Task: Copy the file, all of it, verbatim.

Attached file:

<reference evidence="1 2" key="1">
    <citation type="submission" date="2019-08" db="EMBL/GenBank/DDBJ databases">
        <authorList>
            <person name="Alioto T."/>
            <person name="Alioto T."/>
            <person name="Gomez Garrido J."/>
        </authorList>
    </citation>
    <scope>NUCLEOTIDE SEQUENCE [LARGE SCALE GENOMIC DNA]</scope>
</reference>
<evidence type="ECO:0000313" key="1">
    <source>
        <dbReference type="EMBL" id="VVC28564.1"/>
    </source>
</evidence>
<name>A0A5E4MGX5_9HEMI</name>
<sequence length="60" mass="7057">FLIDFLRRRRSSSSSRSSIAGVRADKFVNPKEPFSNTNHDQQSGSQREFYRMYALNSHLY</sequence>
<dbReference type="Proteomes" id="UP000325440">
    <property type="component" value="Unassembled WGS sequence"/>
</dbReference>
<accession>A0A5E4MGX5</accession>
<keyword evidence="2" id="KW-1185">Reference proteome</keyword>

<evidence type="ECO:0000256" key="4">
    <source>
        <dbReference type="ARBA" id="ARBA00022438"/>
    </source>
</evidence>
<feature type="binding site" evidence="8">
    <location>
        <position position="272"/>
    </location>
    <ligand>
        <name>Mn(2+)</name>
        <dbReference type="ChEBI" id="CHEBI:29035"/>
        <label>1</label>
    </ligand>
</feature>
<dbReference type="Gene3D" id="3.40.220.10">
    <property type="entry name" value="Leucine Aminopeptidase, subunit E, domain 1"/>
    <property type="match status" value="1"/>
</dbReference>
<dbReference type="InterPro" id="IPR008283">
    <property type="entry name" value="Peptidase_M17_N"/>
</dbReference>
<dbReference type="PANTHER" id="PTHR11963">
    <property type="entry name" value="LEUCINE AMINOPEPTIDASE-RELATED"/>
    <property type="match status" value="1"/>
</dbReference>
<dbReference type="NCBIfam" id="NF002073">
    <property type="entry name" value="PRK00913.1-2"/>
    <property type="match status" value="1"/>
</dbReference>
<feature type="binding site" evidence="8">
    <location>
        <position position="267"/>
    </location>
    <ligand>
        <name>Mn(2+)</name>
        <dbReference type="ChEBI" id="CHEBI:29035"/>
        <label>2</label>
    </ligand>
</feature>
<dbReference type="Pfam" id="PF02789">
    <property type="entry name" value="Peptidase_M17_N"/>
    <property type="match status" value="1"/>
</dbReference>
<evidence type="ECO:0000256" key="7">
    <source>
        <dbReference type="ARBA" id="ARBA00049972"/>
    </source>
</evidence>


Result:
<reference evidence="1 2" key="1">
    <citation type="submission" date="2019-08" db="EMBL/GenBank/DDBJ databases">
        <authorList>
            <person name="Alioto T."/>
            <person name="Alioto T."/>
            <person name="Gomez Garrido J."/>
        </authorList>
    </citation>
    <scope>NUCLEOTIDE SEQUENCE [LARGE SCALE GENOMIC DNA]</scope>
</reference>
<evidence type="ECO:0000313" key="1">
    <source>
        <dbReference type="EMBL" id="VVC28564.1"/>
    </source>
</evidence>
<name>A0A5E4MGX5_9HEMI</name>
<sequence length="60" mass="7057">FLIDFLRRRRSSSSSRSSIAGVRADKFVNPKEPFSNTNHDQQSGSQREFYRMYALNSHLY</sequence>
<dbReference type="Proteomes" id="UP000325440">
    <property type="component" value="Unassembled WGS sequence"/>
</dbReference>
<accession>A0A5E4MGX5</accession>
<keyword evidence="2" id="KW-1185">Reference proteome</keyword>

<evidence type="ECO:0000256" key="4">
    <source>
        <dbReference type="ARBA" id="ARBA00022438"/>
    </source>
</evidence>
<feature type="binding site" evidence="8">
    <location>
        <position position="272"/>
    </location>
    <ligand>
        <name>Mn(2+)</name>
        <dbReference type="ChEBI" id="CHEBI:29035"/>
        <label>1</label>
    </ligand>
</feature>
<dbReference type="Gene3D" id="3.40.220.10">
    <property type="entry name" value="Leucine Aminopeptidase, subunit E, domain 1"/>
    <property type="match status" value="1"/>
</dbReference>
<dbReference type="InterPro" id="IPR008283">
    <property type="entry name" value="Peptidase_M17_N"/>
</dbReference>
<dbReference type="PANTHER" id="PTHR11963">
    <property type="entry name" value="LEUCINE AMINOPEPTIDASE-RELATED"/>
    <property type="match status" value="1"/>
</dbReference>
<dbReference type="NCBIfam" id="NF002073">
    <property type="entry name" value="PRK00913.1-2"/>
    <property type="match status" value="1"/>
</dbReference>
<feature type="binding site" evidence="8">
    <location>
        <position position="267"/>
    </location>
    <ligand>
        <name>Mn(2+)</name>
        <dbReference type="ChEBI" id="CHEBI:29035"/>
        <label>2</label>
    </ligand>
</feature>
<dbReference type="Pfam" id="PF02789">
    <property type="entry name" value="Peptidase_M17_N"/>
    <property type="match status" value="1"/>
</dbReference>
<evidence type="ECO:0000256" key="7">
    <source>
        <dbReference type="ARBA" id="ARBA00049972"/>
    </source>
</evidence>